11 August 2020 5 min read

In response to the coronavirus (Covid-19) outbreak, emergency legislation known as the Coronavirus Act 2020 has been implemented to assist the government in responding to the demands caused by this global pandemic. On the 25th March, the Coronavirus Act 2020 (the Act) received royal assent and became an Act of Parliament.

What is the purpose of the coronavirus act 2020?

Its purpose is to enable the government to respond to an emergency situation and manage the effects of the Covid-19 pandemic. It contains temporary measures designed to either amend existing legislative provisions or introduce new statutory powers. It covers a vast number of topics from providing economic support and postponing elections, to provisions designed to ease the burden on frontline staff and to mitigate the impact of staff shortages.


The legislation contains amendments regarding statutory sick pay (SSP) which is paid by an employer to an employee who is absent from work due to sickness. The current SSP does not provide the flexibility required to manage and mitigate the effects of the Covid-19 pandemic. Due to the outbreak, the number of people absent from work increased significantly and this resulted in a financial burden on employers through increased SSP costs. The government implemented new legislative provisions to provide relief and support to employers. This change applies as long as the coronavirus-related incapacity arose on or after 13th March 2020.

Ordinarily, SSP is not payable for the first three days of sickness, also known as waiting days. However, the Act has removed these waiting days and SSP can be paid from the first day of Covid-19 related absence. The government has also produced isolation notes for employees to fill out to provide evidence of their inability to work. The government hopes that this will encourage workers to stay at home if they are infected with the virus.

The Act provides guidance for determining if an employee should be deemed unable to work. This covers instances where the employee:

  • Has Covid-19 symptoms and must remain at home to self-isolate for seven days, beginning with the day the symptoms started;
  • Lives with somebody who is isolating due to having Covid-19 symptoms, meaning that the employee must stay at home for 14 days, beginning with the first day the individual’s symptoms started.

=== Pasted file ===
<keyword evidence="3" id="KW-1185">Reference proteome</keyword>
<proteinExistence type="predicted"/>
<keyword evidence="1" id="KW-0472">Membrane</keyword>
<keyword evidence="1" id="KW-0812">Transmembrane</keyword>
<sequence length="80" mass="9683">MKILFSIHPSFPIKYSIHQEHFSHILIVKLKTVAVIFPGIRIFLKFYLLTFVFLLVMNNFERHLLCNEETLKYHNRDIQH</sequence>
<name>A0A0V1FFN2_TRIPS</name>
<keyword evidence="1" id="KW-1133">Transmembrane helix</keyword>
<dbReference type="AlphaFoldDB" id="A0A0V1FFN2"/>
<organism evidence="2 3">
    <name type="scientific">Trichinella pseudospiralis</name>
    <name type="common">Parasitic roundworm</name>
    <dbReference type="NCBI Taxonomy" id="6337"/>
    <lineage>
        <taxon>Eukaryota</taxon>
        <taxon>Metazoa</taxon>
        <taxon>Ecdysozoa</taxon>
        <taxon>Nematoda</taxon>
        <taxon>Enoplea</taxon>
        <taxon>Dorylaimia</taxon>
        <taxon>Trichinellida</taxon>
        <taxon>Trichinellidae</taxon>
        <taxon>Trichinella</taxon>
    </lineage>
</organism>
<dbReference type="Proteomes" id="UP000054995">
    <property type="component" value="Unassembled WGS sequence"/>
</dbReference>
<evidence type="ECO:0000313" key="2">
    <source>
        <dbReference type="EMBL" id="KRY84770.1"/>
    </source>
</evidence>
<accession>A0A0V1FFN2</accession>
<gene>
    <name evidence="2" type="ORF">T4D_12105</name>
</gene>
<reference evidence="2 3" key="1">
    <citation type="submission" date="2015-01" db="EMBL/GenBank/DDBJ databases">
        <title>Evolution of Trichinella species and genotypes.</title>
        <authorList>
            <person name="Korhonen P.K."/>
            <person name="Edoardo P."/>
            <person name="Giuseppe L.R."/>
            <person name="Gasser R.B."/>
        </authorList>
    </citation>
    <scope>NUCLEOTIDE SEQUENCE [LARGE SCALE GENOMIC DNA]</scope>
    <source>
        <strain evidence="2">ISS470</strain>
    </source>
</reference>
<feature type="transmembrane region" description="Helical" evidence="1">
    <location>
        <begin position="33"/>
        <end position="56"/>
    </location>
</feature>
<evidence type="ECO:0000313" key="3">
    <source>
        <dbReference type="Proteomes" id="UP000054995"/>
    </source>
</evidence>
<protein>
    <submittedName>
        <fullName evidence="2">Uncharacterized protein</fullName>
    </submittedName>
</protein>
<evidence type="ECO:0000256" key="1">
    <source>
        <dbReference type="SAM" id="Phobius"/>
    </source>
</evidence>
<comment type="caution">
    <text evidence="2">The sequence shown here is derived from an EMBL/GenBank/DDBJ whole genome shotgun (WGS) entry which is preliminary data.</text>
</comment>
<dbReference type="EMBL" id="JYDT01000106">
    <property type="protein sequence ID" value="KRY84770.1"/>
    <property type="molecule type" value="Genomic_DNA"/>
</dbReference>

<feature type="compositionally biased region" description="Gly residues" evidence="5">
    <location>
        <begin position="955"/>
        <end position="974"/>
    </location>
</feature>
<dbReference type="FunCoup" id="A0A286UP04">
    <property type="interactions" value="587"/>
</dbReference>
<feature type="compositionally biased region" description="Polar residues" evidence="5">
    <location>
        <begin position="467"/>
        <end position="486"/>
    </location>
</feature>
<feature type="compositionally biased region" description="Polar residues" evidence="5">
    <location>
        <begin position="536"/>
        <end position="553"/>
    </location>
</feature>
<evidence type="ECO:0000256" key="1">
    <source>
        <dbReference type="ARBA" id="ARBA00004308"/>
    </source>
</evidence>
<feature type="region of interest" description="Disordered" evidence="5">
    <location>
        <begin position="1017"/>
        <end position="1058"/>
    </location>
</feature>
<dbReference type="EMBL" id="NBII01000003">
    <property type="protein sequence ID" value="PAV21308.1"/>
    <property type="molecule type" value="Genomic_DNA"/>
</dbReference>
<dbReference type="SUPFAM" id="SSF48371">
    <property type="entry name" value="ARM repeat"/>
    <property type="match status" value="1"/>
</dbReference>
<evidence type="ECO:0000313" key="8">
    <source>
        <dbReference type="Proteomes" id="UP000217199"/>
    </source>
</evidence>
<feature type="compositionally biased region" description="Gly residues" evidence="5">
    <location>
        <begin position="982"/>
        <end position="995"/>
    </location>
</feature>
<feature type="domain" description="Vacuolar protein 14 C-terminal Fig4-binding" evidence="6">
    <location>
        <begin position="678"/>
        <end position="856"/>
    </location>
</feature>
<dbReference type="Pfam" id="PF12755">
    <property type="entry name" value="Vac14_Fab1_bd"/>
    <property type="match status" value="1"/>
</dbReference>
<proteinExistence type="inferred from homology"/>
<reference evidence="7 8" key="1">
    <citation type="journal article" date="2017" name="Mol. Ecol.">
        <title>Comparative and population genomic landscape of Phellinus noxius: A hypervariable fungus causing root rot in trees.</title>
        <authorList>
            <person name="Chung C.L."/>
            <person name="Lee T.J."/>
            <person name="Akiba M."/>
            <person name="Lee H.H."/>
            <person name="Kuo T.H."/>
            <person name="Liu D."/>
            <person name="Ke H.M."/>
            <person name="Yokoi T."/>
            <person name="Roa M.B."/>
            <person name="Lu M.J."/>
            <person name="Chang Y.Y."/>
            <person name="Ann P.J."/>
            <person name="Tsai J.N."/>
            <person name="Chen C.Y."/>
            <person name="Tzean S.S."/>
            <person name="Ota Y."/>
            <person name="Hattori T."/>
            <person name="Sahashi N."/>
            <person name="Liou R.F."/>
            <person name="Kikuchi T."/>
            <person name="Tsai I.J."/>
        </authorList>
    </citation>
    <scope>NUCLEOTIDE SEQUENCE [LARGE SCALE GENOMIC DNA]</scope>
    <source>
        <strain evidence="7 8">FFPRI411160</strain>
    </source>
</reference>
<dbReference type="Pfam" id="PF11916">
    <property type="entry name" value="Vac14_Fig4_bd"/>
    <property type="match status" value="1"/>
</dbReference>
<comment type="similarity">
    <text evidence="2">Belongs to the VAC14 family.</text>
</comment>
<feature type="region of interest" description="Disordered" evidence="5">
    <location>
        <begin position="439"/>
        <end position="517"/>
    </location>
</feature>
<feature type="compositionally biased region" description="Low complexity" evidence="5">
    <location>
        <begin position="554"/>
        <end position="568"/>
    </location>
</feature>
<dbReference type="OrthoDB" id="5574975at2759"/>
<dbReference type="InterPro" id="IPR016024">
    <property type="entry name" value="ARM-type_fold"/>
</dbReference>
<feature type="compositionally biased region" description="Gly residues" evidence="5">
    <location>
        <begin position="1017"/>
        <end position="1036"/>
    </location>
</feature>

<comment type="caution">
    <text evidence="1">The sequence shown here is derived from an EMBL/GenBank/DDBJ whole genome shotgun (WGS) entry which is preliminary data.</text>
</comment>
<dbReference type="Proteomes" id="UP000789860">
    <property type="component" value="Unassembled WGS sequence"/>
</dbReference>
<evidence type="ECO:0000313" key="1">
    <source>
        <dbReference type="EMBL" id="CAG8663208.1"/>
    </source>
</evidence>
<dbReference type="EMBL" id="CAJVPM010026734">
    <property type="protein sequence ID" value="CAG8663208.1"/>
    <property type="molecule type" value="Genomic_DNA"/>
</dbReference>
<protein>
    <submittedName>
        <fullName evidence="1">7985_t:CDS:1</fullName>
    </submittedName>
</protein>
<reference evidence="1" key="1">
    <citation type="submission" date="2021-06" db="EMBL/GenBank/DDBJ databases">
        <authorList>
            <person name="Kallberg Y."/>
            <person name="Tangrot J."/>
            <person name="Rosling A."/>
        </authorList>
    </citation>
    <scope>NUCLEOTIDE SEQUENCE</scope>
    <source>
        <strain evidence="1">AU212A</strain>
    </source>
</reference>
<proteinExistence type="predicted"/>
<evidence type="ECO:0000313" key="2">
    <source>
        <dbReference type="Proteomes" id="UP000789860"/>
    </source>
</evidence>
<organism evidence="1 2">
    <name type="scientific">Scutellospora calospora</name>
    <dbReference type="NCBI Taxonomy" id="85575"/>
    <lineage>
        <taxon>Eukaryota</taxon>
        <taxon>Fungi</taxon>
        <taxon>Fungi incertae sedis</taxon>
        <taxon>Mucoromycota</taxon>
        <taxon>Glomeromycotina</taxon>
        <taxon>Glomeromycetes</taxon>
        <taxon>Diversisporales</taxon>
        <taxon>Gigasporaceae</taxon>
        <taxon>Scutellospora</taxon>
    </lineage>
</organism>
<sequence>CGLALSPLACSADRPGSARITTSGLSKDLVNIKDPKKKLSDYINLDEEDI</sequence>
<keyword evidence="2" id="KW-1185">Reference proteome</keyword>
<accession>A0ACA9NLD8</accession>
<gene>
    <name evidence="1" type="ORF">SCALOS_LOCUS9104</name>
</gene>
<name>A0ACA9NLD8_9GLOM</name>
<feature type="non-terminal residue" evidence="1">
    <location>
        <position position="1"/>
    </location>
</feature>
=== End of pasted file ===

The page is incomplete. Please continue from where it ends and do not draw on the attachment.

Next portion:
Employees who are socially distancing due to being vulnerable are not entitled to SSP. Instead, employers should seek an alternative approach such as placing employees on furlough leave if they cannot work from home.

The government guidance will be frequently updated therefore, employers and employees should keep up to date with developments regarding SSP.


Pension Schemes are another topic addressed by the Act. The previous restrictions on returning to work whilst in receipt of a pension were likely to act as a deterrent for healthcare professionals who wish to re-enter the workforce to assist in the response to Covid-19. The Act now enables individuals already in receipt of their NHS pensions to return to work or increase their working capacity if they have already returned, without facing either suspension or abatement of their pension.


This new statutory right enables workers to leave their employment to volunteer in the health or social care sectors to alleviate the pressure on these key services due to the pandemic. This will be in the form of unpaid statutory leave. An employee must obtain an emergency volunteering certificate from the appropriate authority and give their employer a minimum of three working days’ notice in writing. This will then allow the employee to qualify as an emergency volunteer, entitling them to emergency volunteering leave.

However, there are exceptions as to when an employee is not entitled to do so, that is if:

  • The employer has less than 10 employees
  • The employee is employed by the crown
  • The employee is a Parliamentary staff member or employee of the devolved assemblies
  • The employee is employed in the police service
  • Other employees defined in subsequent regulations

It is important to note that there is no provision for employers to refuse to give leave purely because of the needs of the business. There will be a UK-wide compensation fund to compensate volunteers for loss of earnings, travel and subsistence subject to conditions. The volunteers will have a statutory right to return to their job on terms and conditions no less favourable than those which would have applied if they had not been absent. They will also have the right not to be subjected to a detriment or dismissal due to taking emergency volunteering leave.


Lastly, it is vital to highlight that the temporary provisions of the Coronavirus Act 2020 will automatically expire after two years. However, the employees statutory right to return to work and the protection of their terms and conditions after their emergency volunteering leave will not expire automatically; this area will be subject to review.

If you have any questions or require any advice with regards to how the Coronavirus Act 2020 may affect you please get in touch, Hybrid Legal are happy to help.

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Ryan Lisk

Ryan has helped a vast number of businesses protect and control their intellectual property as well as drafting and advising on consumer and commercial contracts.

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